On August 9, 2001, President George W. Bush enacted a policy limiting the number of human embryo stem cell lines that would be approved for scientific research. The measure was motivated by religious concerns, prompting criticism from scientists who warned that it would limit medical progress.
The policy was later overturned, but it provides an important insight into a key obstacle facing researchers today.
The problem was that the approved stem lines – which are used to develop new treatments and tissues for transplants – lacked ethnic diversity. Of the 64 stem lines suggested for approval, as many as 49 were thought to be from couples of European decent. The others were from Asian couples, essentially excluding people of African or Aboriginal descent, or many racially mixed groups.
That might not appear to be a major issue, since human DNA is approximately 99.5 percent similar across all humans. But there are key differences in that remaining half percent, primarily in the variations of specific genes, known as alleles. And some ethnic populations exhibit a higher frequency of certain alleles. Those differences could impact the way a person from one ethnic group reacts to a drug or a tissue transplant, relative to the general population.
Not studying stem cell lines that include ethnic sub-populations limits our understanding of human biodiversity and threatens to weaken the effectiveness of drug therapies across a larger population.
Or as evolutionary biologist Joseph Graves from Arizona State explained to the GLP’s Jon Entine, writing in the Washington Post:
If research is limited primarily to the announced stem cell lines, then you may develop drugs for, say, Alzheimer’s or Parkinson’s that work best only in those populations. There are many genetic variants that are only found in certain Asian populations [or] only found in sub-populations in Africa [or] only found in certain European populations.
Fortunately for researchers, the Bush limitations were overturned in March 2009 by executive order from President Barack Obama. Yet, diversity issues remain. These were illustrated that same year by two researchers from Duke University’s Institute of Genome Sciences and Policy.
They published an analysis of genome-wide association studies (GWAS), which are used to establish links between specific genetic variations and traits such as cancer risk. The researchers reported that 96 percent of participants in the various studies were of European descent. Especially in countries like the United States, where 62 percent of the population identifies as non-Hispanic white, focusing so strongly on one ethnic group can give researchers a skewed picture of genetic variation. And it means that any associations made between certain alleles and diseases in the study population may not be accurate when expanded to the general population. To avoid these pitfalls, the Duke researchers urged change:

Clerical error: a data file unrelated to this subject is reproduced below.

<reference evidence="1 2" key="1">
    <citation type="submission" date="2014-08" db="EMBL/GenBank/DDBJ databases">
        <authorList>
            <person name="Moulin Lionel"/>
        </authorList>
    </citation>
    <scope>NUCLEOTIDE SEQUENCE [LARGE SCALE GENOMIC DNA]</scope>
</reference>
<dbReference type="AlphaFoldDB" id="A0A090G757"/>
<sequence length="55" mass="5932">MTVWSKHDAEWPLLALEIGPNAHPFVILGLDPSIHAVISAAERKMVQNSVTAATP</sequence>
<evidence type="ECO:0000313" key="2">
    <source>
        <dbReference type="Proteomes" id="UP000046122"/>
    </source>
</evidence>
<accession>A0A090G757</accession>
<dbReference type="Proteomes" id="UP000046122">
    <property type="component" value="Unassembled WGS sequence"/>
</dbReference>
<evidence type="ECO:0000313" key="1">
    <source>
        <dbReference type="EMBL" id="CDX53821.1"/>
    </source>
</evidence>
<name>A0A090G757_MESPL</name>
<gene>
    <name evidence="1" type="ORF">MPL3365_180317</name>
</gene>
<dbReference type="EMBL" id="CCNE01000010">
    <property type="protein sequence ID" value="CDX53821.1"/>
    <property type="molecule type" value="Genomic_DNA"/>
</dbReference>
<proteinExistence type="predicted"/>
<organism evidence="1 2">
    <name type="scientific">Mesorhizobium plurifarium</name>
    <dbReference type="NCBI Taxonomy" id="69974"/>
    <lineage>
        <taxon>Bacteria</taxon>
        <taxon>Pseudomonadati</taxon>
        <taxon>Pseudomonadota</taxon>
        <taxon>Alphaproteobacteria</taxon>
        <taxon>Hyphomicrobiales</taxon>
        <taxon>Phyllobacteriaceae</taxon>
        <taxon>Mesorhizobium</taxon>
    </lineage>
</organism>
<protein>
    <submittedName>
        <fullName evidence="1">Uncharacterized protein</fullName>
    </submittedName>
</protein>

,,,to avoid the genetics community contributing to healthcare disparities, it is important to adopt measures to ensure that populations of diverse ancestry are included in genomic studies, and that no major population groups are excluded.
It’s an issue that takes on added importance when you consider the way certain groups of people are more likely to be affected by specific disorders.
“Every ethnic group has certain genetic diseases that are more prevalent in that group,” Michael Gambello, a geneticist at Emory University, told CNN in a report on the need for genetic risk testing in certain communities.
The CNN story focused on inherited disease risks associated with Ashkenazi Jews, a European subpopulation known to be carriers of several disorders including Tay-Sachs.
But why do so many genetic studies lack diversity? There are good scientific reasons to explain it, according to Mike White, assistant professor of genetics at Washington University in St. Louis, who wrote for the Pacific Standard:
Assembling and evaluating thousands of people for a medical study requires a lot of infrastructure, and so early genomic studies piggy-backed onto existing study cohorts — like the famed Framingham Heart Study, which has been running since 1950 and currently includes over 10,000 people. This was an efficient way to get genomic studies off the ground, but it also means that those studies reflect the lamentable lack of diversity in established cohorts of human subjects.
But while the 2009 Duke University analysis sparked a conversation about the need for greater diversity, change has been slow. According to an October 2016 report in Nature, people of European descent remain the dominant ethnic group studied—making up 81 percent of GWAS participants.
Fortunately, funding organizations, such as the National Institutes of Health (NIH) are pushing for faster progress in this area. In recent years, the NIH has funded large studies, including the Multi-Ethnic Study of Atherosclerosis and the Hispanic Community Health Study, that focus on previously unstudied subgroups. But White writes that it isn’t just funding organizations that need to step up:
[The responsibility] belongs to the community of researchers more broadly, who, as teams and individuals, decide how to design their genetic studies. If researchers fail to improve diversity in genetics, they will worsen existing health disparities between whites and non-whites — and that’s inexcusable for a community that claims to be creating the medicine of the future.
Elizabeth Newbern is a contributing writer for the GLP. She has also written for GenomeWeb, Live Science, Audubon Magazine, and Scholastic. She received her MA in Journalism from New York University and a BA in Geology from Bryn Mawr College. You can follow her on twitter @liznewbern.